793.94/9378: Telegram

The Ambassador in China (Johnson) to the Secretary of State

440. My 439, August 15, 2 p.m. Just after the conclusion of the first flight of Japanese bombers about 2 p.m., Hidaka, Counselor of the Japanese Embassy, telephoned to Peck15 and said that he had received instructions to proceed with Embassy officials to Tsingtao and had asked the Chinese Foreign Office for airplanes. He did not expect to be able to leave before the morning of August 17. He thought the reason for his instructions was the increasing difficulty of communicating with the Ambassador at Shanghai and with Tokyo. Refering to earlier conversations with Peck which he had asked should not be regarded as official but which Peck had reported to me he said the Chinese Foreign Office would look after the Japanese Embassy buildings but he asked whether the American Embassy would be willing to serve as a medium of communication between the Japanese and Chinese authorities in this connection “if communication between them should become difficult”. Acting on authorization I had already given him, Peck said the Embassy would gladly do this and in reply to an inquiry said that no written request would be necessary. He inquired whether the American Ambassador had made representations to the Chinese Foreign Office and Peck replied that the British Ambassador [Page 416] and the American Ambassador had done so but that the latter had been principally interested in the Shanghai events of yesterday. Hidaka then earnestly advised that people should not go out-of-doors during the afternoon. Peck replied that Japanese planes had already dropped bombs on the city and had departed, at which news the Japanese Counselor expressed surprise and inquired how many planes had participated. He expressed his earnest hope for the safety of the American Embassy.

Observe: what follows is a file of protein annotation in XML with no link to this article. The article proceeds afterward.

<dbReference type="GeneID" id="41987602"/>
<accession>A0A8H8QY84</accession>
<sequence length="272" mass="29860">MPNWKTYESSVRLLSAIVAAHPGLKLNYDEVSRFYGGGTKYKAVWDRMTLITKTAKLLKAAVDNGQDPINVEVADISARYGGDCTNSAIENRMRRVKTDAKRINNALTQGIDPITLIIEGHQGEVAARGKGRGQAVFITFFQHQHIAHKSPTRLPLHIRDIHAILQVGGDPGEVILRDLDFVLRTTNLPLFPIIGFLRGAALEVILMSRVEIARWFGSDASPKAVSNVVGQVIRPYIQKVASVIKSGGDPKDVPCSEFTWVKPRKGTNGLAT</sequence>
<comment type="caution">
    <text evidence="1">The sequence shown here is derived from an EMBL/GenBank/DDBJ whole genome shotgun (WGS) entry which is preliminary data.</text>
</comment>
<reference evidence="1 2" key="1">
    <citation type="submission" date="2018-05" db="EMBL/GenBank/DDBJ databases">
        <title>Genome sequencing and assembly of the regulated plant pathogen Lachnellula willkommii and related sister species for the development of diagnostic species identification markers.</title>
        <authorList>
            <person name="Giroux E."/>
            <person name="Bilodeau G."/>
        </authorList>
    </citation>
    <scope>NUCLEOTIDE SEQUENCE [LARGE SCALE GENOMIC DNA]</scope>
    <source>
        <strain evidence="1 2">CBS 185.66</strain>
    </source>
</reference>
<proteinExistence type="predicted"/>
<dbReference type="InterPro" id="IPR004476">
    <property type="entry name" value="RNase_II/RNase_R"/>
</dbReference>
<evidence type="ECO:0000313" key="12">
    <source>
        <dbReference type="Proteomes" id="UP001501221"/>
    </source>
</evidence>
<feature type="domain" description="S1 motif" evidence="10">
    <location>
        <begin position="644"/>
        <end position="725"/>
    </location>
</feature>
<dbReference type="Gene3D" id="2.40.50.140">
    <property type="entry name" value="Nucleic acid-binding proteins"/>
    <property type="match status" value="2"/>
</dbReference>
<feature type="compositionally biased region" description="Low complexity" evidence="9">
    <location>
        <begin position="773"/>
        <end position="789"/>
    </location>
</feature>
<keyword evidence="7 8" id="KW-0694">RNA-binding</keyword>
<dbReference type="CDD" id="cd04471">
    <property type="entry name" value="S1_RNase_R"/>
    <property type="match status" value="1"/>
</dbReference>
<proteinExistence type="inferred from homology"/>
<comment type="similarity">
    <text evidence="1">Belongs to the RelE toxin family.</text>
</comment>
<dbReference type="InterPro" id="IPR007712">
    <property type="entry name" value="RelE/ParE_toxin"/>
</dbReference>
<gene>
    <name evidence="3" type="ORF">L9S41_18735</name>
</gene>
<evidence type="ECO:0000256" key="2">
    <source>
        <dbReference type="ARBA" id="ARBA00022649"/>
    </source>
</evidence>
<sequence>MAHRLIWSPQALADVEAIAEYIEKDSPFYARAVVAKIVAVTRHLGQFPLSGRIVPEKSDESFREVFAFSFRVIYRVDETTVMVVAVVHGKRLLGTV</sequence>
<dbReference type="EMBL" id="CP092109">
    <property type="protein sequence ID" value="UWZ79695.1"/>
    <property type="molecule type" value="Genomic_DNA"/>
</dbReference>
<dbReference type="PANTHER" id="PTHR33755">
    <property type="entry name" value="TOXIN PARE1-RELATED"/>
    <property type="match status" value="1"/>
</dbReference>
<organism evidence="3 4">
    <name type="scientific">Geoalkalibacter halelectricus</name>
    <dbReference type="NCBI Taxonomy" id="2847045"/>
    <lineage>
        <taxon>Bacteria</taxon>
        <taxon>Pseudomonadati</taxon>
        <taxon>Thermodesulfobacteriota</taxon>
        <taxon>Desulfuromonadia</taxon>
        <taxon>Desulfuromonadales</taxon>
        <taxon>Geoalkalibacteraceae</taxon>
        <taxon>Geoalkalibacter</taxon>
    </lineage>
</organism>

At intervals of 20 minutes two more flights of Japanese bombers occurred, the second time with two planes and the third time with four. Bombs were dropped principally on the flying field inside the city and the barracks just south of the city. The planes flew in formation and very low apparently indifferent to numerous anti-aircraft attacks. No Chinese planes appeared until after the Japanese planes had finally disappeared. Chinese sources report that two Japanese planes were brought down but this was not observed by the Embassy staff which saw the whole proceedings. The Embassy is about 2 miles from the area bombarded inside the city and about 3 miles from that outside the city. Owing to the elevated site all operations were clearly visible. It is reported that planes and hangars inside the city were not damaged.

Sent to the Department, Peiping, Shanghai, Hankow.

  1. Counselor of Embassy in China.